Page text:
Greising: Since 2014, at Least 61 People Died in Buildings With Fire Safety Dangers Known to City Officials. Why Hasn’t Chicago Done More About This?

Earlier this year, the Tribune teamed with the Better Government Association to report that 61 people had died over a six-year period in buildings with fire safety dangers that were known to the city. So far, Mayor Lori Lightfoot has taken no action in response to the report.

Students visit a memorial at the building where four children died in a pre-dawn fire on Sept. 8, 2014. (Brian Cassella/Chicago Tribune)

BGA President David Greising writes every other week for the Chicago Tribune Opinion section.

From Memorial Day through Labor Day, Chicago’s summers mark the time when homicides annually reach their bloody peak.

Winter marks a killing season of a different sort. Just as hot summer nights bring death by handguns, bitter-cold winters bring death by fire.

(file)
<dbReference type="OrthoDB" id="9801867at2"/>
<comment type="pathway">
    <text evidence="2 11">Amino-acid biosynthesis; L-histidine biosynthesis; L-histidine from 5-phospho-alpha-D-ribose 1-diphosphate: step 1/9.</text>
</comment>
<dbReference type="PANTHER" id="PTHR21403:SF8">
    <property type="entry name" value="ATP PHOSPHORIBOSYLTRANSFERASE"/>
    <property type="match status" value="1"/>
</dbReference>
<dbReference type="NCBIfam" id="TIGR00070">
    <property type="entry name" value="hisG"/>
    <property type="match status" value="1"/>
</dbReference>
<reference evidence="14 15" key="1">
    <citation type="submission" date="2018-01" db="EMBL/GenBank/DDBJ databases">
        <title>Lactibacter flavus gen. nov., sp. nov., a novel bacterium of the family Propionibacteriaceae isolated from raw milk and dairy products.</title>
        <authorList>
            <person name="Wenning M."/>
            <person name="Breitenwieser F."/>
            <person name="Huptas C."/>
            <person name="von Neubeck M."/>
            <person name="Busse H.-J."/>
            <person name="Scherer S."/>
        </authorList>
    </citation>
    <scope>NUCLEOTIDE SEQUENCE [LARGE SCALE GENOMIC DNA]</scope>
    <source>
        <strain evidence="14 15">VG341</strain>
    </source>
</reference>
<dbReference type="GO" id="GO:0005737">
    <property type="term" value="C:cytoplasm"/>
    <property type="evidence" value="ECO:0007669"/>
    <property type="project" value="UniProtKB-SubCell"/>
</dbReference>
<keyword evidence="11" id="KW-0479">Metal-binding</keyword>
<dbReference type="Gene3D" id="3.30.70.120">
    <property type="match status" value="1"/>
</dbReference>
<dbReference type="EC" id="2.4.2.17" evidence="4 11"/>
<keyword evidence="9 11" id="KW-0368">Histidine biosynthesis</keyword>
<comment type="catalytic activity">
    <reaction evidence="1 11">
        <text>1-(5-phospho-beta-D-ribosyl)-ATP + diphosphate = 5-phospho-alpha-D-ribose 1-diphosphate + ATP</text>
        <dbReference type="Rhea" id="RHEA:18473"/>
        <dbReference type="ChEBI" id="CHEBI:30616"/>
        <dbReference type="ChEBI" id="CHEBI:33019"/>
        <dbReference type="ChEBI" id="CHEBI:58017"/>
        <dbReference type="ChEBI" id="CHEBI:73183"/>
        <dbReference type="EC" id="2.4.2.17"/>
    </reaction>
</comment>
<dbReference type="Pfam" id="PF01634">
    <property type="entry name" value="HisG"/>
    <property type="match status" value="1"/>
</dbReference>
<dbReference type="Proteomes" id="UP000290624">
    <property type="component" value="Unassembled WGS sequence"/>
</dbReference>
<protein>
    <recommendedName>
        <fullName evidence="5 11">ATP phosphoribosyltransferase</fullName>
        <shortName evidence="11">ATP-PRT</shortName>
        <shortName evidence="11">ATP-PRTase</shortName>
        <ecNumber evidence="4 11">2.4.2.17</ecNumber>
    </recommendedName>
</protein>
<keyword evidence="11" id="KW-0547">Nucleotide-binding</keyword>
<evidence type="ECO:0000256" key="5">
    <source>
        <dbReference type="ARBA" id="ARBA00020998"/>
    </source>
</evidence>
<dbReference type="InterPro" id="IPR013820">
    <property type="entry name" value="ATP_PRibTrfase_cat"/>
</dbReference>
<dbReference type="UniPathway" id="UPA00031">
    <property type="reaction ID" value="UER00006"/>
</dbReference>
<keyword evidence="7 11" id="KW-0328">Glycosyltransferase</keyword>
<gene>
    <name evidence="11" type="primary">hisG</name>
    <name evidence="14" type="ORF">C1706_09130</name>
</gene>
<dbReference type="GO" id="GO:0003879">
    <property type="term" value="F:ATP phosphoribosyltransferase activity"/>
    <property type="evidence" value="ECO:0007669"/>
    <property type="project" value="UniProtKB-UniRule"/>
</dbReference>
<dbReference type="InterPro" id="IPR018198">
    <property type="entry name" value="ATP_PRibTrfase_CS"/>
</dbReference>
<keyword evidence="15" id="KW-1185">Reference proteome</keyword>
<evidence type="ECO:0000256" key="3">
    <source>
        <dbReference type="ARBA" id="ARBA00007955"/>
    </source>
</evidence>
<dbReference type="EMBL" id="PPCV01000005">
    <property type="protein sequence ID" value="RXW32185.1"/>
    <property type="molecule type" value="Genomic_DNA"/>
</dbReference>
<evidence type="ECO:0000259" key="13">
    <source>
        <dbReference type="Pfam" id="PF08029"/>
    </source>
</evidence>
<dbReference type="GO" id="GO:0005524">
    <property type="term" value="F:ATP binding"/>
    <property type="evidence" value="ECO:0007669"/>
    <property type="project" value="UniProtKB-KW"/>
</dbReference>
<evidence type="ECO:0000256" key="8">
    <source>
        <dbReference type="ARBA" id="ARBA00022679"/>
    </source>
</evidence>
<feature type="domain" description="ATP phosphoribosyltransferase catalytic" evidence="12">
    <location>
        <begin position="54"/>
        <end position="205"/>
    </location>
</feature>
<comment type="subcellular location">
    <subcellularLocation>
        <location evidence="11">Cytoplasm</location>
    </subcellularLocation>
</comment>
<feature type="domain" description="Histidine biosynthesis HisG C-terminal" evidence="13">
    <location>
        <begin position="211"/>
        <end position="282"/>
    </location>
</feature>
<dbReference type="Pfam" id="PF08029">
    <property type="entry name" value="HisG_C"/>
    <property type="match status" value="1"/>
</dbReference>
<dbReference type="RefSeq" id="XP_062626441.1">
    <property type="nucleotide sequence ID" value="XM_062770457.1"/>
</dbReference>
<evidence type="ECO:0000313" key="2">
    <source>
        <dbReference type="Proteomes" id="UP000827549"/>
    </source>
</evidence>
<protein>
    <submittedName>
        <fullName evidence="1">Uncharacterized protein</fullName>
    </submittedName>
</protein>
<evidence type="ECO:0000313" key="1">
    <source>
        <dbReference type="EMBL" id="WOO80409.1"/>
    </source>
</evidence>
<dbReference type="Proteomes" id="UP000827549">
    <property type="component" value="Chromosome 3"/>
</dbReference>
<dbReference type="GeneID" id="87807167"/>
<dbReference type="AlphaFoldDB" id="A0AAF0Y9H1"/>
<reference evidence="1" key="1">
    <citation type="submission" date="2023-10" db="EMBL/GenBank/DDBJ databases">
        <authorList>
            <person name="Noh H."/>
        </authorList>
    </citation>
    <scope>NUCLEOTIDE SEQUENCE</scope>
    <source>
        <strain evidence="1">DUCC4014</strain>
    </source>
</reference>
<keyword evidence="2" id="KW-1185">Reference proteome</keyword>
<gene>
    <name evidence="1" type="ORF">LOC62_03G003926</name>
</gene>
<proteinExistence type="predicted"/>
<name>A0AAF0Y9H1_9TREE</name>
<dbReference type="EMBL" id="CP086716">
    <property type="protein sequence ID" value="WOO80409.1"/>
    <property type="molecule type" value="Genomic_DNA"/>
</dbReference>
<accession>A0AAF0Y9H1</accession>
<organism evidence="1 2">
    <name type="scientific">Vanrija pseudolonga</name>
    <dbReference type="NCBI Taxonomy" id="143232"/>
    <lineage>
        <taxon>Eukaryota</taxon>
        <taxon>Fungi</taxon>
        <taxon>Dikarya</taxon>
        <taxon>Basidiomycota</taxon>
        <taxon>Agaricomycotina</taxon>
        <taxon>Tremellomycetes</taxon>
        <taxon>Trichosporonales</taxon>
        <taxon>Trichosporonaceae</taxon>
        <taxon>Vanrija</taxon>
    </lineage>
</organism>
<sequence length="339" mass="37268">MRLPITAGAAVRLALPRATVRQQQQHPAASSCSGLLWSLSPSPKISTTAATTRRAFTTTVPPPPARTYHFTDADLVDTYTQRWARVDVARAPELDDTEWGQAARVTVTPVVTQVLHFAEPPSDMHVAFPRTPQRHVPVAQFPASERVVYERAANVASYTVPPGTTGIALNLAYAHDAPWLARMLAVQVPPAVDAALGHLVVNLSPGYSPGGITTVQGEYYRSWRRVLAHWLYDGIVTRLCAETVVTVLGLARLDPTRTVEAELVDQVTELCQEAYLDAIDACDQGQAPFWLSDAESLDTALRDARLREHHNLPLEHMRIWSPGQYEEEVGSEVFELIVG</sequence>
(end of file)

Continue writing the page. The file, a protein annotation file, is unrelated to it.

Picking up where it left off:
With winters come the use of stoves to heat apartments; the overloading of outdated electric circuits; the crowding for warmth in cramped quarters. Blocked exits become death traps. Failed smoke detectors become silent killers.

Chicago’s sad record on fire safety has not drawn nearly as much attention as the failure to address the problem of street violence. People die from fires in smaller numbers, which likely is a factor.

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